So he started setting higher standards for himself. If he threw a bad pass in training, he scolded himself. “If I was with Ireland, that would not be good enough,” he said.

Life moved on. So did he. Ulster called in 2017. He listened. Within a year, he became a cult hero among their fans, forcing his way into the Ireland team, getting on the brink of a World Cup squad but then missing out on it.

Again, he bounces back. His form in Europe with Ulster last season was better than ever – and better, many people argue, than Conor Murray’s. Suddenly he is a cause célèbre.

“And I found that quite weird because throughout my career, I have never been one where people touted me or praised me and that is what drove me throughout my career, this idea I had to prove people wrong.

So I found it a bit different to hear people giving me a lot of praise. It was something new to get used to.”

Another bigger adjustment was around the corner. Sport was one of the first things to be shut down due to the Coronavirus, Ireland’s game against Italy – one Cooney was tipped to start in – getting postponed in early March.

Before long, every aspect of normal life was altered. And again, John Cooney’s attitude was to turn a problem into an opportunity. “I’m fitter than ever,” he says, admitting that he sometimes struggles for motivation, such as earlier this week when he woke up on Monday morning not in the mood to do much.

Knowing his day could drift away, he watched a motivational video. By teatime that day, he’d spent an hour in the gym and gone on four runs.

Another motivational boost came from the news this week that Ulster had added Ian Madigan and Alby Mathewson to their roster. Suddenly, he feels the province are on the cusp of something.

“If we want to be a team that is competing for trophies we have got to have that strength of depth in the squad and it is something that Dan (McFarland) has underlined to us several times, saying we need players to provide cover in every position so we can even have the rotation that say Leinster have.

“I know Ian well. I grew up with him, played with him underage, have seen him mature into an even better player since he went abroad and believe he has an incredible skill-set. His passing game and running game is incredible.

New Ulster signing Ian Madigan seen here kicking a penalty for Bristol.Source: Tommy Dickson/INPHO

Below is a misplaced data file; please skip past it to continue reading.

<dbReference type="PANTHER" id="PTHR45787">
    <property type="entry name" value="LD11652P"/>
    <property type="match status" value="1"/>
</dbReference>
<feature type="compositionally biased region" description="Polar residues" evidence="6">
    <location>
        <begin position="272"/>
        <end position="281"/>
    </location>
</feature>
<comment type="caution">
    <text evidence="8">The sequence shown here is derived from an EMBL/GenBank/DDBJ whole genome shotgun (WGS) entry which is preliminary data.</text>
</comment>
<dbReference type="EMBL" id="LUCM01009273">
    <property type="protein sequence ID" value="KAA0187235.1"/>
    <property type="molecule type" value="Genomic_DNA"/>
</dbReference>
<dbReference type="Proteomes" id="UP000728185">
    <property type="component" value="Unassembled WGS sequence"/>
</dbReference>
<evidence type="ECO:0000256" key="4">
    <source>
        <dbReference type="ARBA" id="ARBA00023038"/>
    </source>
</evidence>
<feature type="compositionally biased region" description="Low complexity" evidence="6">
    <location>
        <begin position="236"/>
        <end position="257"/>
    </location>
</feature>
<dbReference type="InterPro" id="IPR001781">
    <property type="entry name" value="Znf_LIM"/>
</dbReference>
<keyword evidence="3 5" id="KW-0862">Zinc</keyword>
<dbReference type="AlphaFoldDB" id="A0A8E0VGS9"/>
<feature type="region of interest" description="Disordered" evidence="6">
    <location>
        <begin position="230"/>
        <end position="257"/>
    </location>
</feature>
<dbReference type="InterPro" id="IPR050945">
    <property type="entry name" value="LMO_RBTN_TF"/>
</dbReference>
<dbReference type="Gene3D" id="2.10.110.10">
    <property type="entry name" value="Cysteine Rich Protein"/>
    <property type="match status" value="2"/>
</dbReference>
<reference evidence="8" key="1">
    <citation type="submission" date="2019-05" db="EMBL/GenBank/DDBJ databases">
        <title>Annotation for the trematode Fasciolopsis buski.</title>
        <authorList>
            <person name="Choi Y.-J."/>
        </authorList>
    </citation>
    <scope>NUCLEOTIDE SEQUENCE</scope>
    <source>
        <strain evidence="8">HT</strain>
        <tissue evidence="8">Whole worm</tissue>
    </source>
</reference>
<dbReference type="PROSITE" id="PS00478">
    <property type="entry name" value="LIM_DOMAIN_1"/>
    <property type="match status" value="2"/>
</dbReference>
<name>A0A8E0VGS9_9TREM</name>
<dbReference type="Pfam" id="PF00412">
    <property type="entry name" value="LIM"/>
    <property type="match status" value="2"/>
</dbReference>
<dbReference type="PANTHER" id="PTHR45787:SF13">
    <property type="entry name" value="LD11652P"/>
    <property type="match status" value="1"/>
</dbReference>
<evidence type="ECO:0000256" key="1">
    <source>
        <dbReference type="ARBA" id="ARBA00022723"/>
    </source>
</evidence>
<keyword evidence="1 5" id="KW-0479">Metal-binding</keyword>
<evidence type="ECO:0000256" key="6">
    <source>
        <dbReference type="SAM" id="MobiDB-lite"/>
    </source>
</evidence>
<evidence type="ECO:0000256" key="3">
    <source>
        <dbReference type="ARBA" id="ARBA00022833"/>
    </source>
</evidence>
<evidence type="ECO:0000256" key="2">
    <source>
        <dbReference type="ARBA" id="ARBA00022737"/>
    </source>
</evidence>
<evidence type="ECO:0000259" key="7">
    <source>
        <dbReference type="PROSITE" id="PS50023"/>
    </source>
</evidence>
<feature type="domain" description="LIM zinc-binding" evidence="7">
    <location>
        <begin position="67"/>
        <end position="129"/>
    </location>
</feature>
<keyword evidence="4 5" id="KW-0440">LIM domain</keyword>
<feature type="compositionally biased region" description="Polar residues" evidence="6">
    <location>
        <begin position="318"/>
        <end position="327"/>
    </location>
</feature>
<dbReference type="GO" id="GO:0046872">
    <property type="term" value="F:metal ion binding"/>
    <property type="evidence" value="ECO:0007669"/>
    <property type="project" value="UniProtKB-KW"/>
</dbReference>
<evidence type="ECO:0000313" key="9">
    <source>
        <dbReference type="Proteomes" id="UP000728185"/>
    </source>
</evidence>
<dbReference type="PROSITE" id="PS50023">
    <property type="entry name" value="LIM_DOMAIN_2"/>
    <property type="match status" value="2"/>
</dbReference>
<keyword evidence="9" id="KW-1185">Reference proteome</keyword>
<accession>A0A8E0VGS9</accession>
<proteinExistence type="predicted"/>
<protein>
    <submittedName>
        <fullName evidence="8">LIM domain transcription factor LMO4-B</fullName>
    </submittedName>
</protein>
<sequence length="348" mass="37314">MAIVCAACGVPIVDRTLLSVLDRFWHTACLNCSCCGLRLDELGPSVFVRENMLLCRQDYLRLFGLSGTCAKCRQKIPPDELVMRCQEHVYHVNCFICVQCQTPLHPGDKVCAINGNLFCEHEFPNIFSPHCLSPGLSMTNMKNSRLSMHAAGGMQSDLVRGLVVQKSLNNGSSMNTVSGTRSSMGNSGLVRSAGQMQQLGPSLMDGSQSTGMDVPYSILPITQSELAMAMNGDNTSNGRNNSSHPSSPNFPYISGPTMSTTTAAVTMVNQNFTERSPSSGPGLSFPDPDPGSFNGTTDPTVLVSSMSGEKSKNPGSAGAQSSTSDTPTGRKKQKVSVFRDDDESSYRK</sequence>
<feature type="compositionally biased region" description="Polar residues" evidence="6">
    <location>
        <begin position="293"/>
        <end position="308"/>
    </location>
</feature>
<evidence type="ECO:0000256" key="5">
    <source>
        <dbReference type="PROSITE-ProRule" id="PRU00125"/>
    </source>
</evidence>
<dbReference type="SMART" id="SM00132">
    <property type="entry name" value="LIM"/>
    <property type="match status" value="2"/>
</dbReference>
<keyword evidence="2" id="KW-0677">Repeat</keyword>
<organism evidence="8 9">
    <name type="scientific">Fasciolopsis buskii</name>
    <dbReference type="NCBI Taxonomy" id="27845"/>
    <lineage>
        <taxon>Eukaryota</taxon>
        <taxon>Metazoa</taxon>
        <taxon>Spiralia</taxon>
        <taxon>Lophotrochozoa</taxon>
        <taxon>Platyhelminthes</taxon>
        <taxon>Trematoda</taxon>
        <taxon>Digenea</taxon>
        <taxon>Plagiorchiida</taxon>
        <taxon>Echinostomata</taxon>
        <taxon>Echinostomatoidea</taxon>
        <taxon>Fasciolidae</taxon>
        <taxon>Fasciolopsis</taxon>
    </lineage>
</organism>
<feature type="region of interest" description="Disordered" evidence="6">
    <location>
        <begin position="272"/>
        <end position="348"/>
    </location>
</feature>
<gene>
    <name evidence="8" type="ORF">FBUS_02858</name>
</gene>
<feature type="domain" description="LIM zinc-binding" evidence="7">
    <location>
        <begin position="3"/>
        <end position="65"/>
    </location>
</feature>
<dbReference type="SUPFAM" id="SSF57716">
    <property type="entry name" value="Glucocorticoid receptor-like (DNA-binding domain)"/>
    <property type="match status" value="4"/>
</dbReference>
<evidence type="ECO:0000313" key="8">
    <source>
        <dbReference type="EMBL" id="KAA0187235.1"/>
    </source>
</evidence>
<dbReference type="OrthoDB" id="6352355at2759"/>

“From speaking to him, I don’t think he sees this as him coming over and getting his place in the team. He understands he has to work hard to get into the squad.”

These signings, Cooney believes, could be the final pieces of the jigsaw to turn Ulster from nearly men into champions.

“Recently, I got a couple of my jerseys framed to put up in the house but I’ve made a promise to myself that I am not putting up one of my Ulster jerseys until we win something.

“Losing last year’s quarter-final to Leinster was heartbreaking but I have never been as sore coming off a pitch or as proud of a bunch of players as I was that day. The performance made us believe that we belong in the top flight of European rugby.

“We need to learn from those experiences. The thing Dan drives all the time is for us to have a desire to get better.

“Things can just click for a team. I got that from the Connacht experience, the spirit in that squad in 2015/16, it all came together for us, it was brilliant. It can happen for Ulster too.”

* Tackle Your Feelings was launched by Rugby Players Ireland and Zurich Ireland in 2016 and is funded by the Z Zurich Foundation. Today John was on hand to lend his support to the #ImTakingControl campaign which encourages people to ‘Take Control’ of their mental well-being using principles from both sport and positive psychology.

One comment

  1. Great stuff, Doctor. I’ll send it on to Junior. I’m now in the West with Liguori and Mabel (the dug) – Irish lockdown against the over 70’s is crazy and I’ve defined every day todate. Keep going +John The Elder